According to a survey by The Washington Post of attorney general offices and financial departments in 52 states and territories, U.S. consumers in 29 states have filed 510 complaints of coronavirus-related surcharges at dentist offices, senior living facilities, hair salons and restaurants.

Hidden fees are a legitimate concern for consumers, especially for economically vulnerable Americans or senior citizens without income, but not every state protects consumers from them. While medical insurance law in some states requires health-care providers to offer refunds to patients who have been unfairly charged for personal protective equipment, other states allow for businesses to tack on extra fees, as long as they’re disclosed upfront.


For instance, Michigan Attorney General Dana Nessel (D) sent a cease-and-desist letter to 11 senior living facilities in August after 45 residents reported being charged $900 each in “supplemental COVID-19 fees.”


Russia Expels Western Diplomats Over Navalny Rally

Source: NBCWashington

Russia's Foreign Ministry on Friday said it was expelling diplomats from Sweden, Poland and Germany for attending a rally in support of opposition leader Alexei Navalny.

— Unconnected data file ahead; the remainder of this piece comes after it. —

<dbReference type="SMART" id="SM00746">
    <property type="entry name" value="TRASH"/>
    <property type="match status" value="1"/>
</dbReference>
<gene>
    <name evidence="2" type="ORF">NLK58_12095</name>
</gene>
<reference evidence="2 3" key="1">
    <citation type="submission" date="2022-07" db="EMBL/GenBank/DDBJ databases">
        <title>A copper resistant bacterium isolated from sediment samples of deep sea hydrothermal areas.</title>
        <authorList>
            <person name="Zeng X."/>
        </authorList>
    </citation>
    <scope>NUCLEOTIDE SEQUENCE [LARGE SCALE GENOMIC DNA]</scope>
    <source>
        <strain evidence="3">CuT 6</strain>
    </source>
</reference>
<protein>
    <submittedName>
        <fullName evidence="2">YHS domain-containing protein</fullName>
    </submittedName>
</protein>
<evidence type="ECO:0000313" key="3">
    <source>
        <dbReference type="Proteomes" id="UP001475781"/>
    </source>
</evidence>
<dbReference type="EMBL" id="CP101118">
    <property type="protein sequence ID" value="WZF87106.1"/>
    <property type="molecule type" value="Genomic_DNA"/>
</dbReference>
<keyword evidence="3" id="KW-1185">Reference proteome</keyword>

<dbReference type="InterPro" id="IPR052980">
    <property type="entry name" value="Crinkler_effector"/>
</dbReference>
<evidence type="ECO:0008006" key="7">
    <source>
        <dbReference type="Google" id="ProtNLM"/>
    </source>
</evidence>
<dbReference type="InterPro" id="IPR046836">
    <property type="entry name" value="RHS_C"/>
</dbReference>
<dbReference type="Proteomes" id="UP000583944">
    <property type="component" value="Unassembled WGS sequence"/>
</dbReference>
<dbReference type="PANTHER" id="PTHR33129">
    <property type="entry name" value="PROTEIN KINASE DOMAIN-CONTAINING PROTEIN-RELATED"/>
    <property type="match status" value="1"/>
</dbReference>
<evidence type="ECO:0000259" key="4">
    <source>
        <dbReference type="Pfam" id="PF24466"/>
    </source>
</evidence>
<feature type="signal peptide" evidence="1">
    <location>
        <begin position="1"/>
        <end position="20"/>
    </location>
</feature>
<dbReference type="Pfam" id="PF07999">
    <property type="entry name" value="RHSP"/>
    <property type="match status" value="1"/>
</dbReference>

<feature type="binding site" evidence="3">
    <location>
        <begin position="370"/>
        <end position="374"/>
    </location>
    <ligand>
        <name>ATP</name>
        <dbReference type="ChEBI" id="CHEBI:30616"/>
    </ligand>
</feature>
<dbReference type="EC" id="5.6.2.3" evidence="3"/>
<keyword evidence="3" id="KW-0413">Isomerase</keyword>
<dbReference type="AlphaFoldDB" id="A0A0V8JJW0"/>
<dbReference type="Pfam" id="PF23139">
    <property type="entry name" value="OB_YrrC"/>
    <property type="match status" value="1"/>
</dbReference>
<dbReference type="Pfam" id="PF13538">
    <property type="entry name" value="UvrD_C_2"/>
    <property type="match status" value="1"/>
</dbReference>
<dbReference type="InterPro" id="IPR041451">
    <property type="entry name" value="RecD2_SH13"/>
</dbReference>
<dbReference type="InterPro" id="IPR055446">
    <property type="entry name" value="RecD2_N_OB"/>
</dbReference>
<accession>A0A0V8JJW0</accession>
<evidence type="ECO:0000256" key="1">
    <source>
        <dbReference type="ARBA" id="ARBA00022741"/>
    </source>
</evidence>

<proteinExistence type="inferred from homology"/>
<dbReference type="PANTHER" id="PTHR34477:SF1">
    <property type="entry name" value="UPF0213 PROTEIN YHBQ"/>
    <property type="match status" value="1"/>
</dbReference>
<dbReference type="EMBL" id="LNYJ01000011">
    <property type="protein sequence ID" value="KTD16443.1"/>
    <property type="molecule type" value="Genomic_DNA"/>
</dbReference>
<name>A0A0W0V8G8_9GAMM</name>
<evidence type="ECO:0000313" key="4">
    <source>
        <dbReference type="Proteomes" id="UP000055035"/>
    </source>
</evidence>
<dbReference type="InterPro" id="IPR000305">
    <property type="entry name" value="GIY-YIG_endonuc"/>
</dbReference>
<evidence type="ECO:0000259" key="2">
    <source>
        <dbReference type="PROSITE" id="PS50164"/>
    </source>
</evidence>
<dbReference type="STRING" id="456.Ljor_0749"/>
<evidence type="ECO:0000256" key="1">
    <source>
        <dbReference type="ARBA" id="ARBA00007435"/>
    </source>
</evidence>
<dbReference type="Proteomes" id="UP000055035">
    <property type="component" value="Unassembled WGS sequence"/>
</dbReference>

The diplomats were being declared “persona non grata” after they were alleged to take part in the “unlawful” rallies in support of Navalny on Jan. 23, the ministry said. Mass protests in support of Navalny took place that day all across Russia.

Diplomats from Sweden and Poland in St. Petersburg and from Germany in Moscow took part in the rallies, it said, and their actions were “unacceptable and inappropriate for their diplomatic status.”
U.S. & World

They were required to leave Russia “in the nearest future,” a ministry statement said.

Read more: https://www.nbcwashington.com/news/national-international/navalny-in-court-again-accused-of-defaming-a-wwii-veteran/2563532/

Maryland Opens Mass Vaccination Sites at Six Flags and Baltimore Convention Center

By NBC Washington Staff

Maryland's first two COVID-19 mass vaccination sites open Friday – one at Six Flags America in Prince George's County and the other at the Baltimore Convention Center.

Gov. Larry Hogan called the move, “another critical step forward in the plan that has taken us from 2,500 shots a day to 25,000 shots a day in a matter of weeks.”

Hogan and Prince George's County Executive Angela Alsobrooks are set to visit the Six Flags site for its soft launch Friday morning. The press conference will be live streamed here at 11 a.m.

Although the site will be open to all Marylanders, the doses – at least for the next several days – are spoken for.


Congressional Democrats Are Pushing For The Biggest Labor Reform In Generations

Huffington Post
By Dave Jamieson

Senate and House Democrats renewed their effort to enact sweeping reform to U.S. labor laws on Thursday, reintroducing a broad bill that would expand collective bargaining rights and help rejuvenate labor unions.